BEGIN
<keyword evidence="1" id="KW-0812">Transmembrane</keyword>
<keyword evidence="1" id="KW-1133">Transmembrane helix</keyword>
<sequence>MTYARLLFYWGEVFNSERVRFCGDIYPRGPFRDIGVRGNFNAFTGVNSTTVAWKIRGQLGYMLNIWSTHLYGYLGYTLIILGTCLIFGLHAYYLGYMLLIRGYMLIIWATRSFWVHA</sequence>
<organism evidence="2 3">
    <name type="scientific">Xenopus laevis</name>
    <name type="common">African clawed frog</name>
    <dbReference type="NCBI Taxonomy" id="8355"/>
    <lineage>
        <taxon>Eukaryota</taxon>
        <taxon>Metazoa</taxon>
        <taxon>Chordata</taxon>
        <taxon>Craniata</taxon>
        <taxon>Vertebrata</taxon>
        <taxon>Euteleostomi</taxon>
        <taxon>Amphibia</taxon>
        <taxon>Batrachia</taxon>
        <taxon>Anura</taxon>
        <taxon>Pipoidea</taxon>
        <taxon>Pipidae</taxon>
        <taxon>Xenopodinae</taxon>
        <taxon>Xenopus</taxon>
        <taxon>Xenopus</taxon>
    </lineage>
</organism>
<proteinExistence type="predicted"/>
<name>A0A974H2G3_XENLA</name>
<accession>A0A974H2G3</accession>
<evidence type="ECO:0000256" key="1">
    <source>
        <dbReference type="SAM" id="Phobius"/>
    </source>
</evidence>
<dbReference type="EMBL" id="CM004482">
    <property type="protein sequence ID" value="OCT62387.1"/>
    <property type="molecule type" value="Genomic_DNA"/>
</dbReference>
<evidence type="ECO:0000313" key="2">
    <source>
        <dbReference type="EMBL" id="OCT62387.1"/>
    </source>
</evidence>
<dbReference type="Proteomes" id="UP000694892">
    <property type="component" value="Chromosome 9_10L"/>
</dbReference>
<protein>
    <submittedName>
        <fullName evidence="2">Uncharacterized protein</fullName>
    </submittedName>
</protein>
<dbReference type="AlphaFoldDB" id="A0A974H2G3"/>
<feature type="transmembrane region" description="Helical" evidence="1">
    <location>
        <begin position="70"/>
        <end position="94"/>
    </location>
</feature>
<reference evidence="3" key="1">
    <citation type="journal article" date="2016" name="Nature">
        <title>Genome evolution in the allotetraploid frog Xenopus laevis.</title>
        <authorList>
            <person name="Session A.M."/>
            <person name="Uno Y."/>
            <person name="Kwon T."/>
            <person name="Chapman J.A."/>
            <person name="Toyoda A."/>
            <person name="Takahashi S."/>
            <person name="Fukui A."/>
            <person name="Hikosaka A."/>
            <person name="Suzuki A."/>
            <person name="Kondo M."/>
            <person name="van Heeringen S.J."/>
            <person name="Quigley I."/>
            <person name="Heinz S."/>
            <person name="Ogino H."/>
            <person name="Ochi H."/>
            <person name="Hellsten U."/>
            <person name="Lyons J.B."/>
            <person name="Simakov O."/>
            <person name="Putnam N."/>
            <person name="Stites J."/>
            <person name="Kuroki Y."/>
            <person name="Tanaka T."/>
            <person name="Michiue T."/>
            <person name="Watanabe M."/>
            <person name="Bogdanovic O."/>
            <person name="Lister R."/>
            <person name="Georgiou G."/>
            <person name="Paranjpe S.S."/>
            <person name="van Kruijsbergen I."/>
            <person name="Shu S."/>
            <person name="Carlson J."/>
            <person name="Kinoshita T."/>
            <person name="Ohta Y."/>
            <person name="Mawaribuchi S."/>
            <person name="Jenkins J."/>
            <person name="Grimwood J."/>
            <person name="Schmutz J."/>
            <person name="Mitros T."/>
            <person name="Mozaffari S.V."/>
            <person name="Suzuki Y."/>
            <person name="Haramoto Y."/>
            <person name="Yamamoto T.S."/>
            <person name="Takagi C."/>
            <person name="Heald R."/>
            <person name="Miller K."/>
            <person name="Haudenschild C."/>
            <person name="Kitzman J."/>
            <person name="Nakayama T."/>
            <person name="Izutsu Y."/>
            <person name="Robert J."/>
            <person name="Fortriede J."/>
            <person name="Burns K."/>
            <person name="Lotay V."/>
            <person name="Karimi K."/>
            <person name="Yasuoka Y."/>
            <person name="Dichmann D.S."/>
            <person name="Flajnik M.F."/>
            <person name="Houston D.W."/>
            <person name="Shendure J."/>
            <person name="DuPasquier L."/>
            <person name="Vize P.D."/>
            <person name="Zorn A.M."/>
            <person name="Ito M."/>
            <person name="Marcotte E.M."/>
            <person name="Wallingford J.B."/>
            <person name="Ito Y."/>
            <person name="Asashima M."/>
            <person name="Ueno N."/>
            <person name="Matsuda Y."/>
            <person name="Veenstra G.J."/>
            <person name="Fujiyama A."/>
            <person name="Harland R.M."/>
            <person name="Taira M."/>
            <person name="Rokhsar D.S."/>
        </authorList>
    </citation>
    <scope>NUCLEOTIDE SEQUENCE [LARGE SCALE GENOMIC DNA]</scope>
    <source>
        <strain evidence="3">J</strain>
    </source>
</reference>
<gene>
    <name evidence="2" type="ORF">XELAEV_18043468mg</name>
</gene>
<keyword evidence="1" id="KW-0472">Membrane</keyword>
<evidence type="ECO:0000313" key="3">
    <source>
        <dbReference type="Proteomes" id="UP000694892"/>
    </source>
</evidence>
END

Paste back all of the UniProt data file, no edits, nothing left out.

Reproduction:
<keyword evidence="1" id="KW-0812">Transmembrane</keyword>
<keyword evidence="1" id="KW-1133">Transmembrane helix</keyword>
<sequence>MTYARLLFYWGEVFNSERVRFCGDIYPRGPFRDIGVRGNFNAFTGVNSTTVAWKIRGQLGYMLNIWSTHLYGYLGYTLIILGTCLIFGLHAYYLGYMLLIRGYMLIIWATRSFWVHA</sequence>
<organism evidence="2 3">
    <name type="scientific">Xenopus laevis</name>
    <name type="common">African clawed frog</name>
    <dbReference type="NCBI Taxonomy" id="8355"/>
    <lineage>
        <taxon>Eukaryota</taxon>
        <taxon>Metazoa</taxon>
        <taxon>Chordata</taxon>
        <taxon>Craniata</taxon>
        <taxon>Vertebrata</taxon>
        <taxon>Euteleostomi</taxon>
        <taxon>Amphibia</taxon>
        <taxon>Batrachia</taxon>
        <taxon>Anura</taxon>
        <taxon>Pipoidea</taxon>
        <taxon>Pipidae</taxon>
        <taxon>Xenopodinae</taxon>
        <taxon>Xenopus</taxon>
        <taxon>Xenopus</taxon>
    </lineage>
</organism>
<proteinExistence type="predicted"/>
<name>A0A974H2G3_XENLA</name>
<accession>A0A974H2G3</accession>
<evidence type="ECO:0000256" key="1">
    <source>
        <dbReference type="SAM" id="Phobius"/>
    </source>
</evidence>
<dbReference type="EMBL" id="CM004482">
    <property type="protein sequence ID" value="OCT62387.1"/>
    <property type="molecule type" value="Genomic_DNA"/>
</dbReference>
<evidence type="ECO:0000313" key="2">
    <source>
        <dbReference type="EMBL" id="OCT62387.1"/>
    </source>
</evidence>
<dbReference type="Proteomes" id="UP000694892">
    <property type="component" value="Chromosome 9_10L"/>
</dbReference>
<protein>
    <submittedName>
        <fullName evidence="2">Uncharacterized protein</fullName>
    </submittedName>
</protein>
<dbReference type="AlphaFoldDB" id="A0A974H2G3"/>
<feature type="transmembrane region" description="Helical" evidence="1">
    <location>
        <begin position="70"/>
        <end position="94"/>
    </location>
</feature>
<reference evidence="3" key="1">
    <citation type="journal article" date="2016" name="Nature">
        <title>Genome evolution in the allotetraploid frog Xenopus laevis.</title>
        <authorList>
            <person name="Session A.M."/>
            <person name="Uno Y."/>
            <person name="Kwon T."/>
            <person name="Chapman J.A."/>
            <person name="Toyoda A."/>
            <person name="Takahashi S."/>
            <person name="Fukui A."/>
            <person name="Hikosaka A."/>
            <person name="Suzuki A."/>
            <person name="Kondo M."/>
            <person name="van Heeringen S.J."/>
            <person name="Quigley I."/>
            <person name="Heinz S."/>
            <person name="Ogino H."/>
            <person name="Ochi H."/>
            <person name="Hellsten U."/>
            <person name="Lyons J.B."/>
            <person name="Simakov O."/>
            <person name="Putnam N."/>
            <person name="Stites J."/>
            <person name="Kuroki Y."/>
            <person name="Tanaka T."/>
            <person name="Michiue T."/>
            <person name="Watanabe M."/>
            <person name="Bogdanovic O."/>
            <person name="Lister R."/>
            <person name="Georgiou G."/>
            <person name="Paranjpe S.S."/>
            <person name="van Kruijsbergen I."/>
            <person name="Shu S."/>
            <person name="Carlson J."/>
            <person name="Kinoshita T."/>
            <person name="Ohta Y."/>
            <person name="Mawaribuchi S."/>
            <person name="Jenkins J."/>
            <person name="Grimwood J."/>
            <person name="Schmutz J."/>
            <person name="Mitros T."/>
            <person name="Mozaffari S.V."/>
            <person name="Suzuki Y."/>
            <person name="Haramoto Y."/>
            <person name="Yamamoto T.S."/>
            <person name="Takagi C."/>
            <person name="Heald R."/>
            <person name="Miller K."/>
            <person name="Haudenschild C."/>
            <person name="Kitzman J."/>
            <person name="Nakayama T."/>
            <person name="Izutsu Y."/>
            <person name="Robert J."/>
            <person name="Fortriede J."/>
            <person name="Burns K."/>
            <person name="Lotay V."/>
            <person name="Karimi K."/>
            <person name="Yasuoka Y."/>
            <person name="Dichmann D.S."/>
            <person name="Flajnik M.F."/>
            <person name="Houston D.W."/>
            <person name="Shendure J."/>
            <person name="DuPasquier L."/>
            <person name="Vize P.D."/>
            <person name="Zorn A.M."/>
            <person name="Ito M."/>
            <person name="Marcotte E.M."/>
            <person name="Wallingford J.B."/>
            <person name="Ito Y."/>
            <person name="Asashima M."/>
            <person name="Ueno N."/>
            <person name="Matsuda Y."/>
            <person name="Veenstra G.J."/>
            <person name="Fujiyama A."/>
            <person name="Harland R.M."/>
            <person name="Taira M."/>
            <person name="Rokhsar D.S."/>
        </authorList>
    </citation>
    <scope>NUCLEOTIDE SEQUENCE [LARGE SCALE GENOMIC DNA]</scope>
    <source>
        <strain evidence="3">J</strain>
    </source>
</reference>
<gene>
    <name evidence="2" type="ORF">XELAEV_18043468mg</name>
</gene>
<keyword evidence="1" id="KW-0472">Membrane</keyword>
<evidence type="ECO:0000313" key="3">
    <source>
        <dbReference type="Proteomes" id="UP000694892"/>
    </source>
</evidence>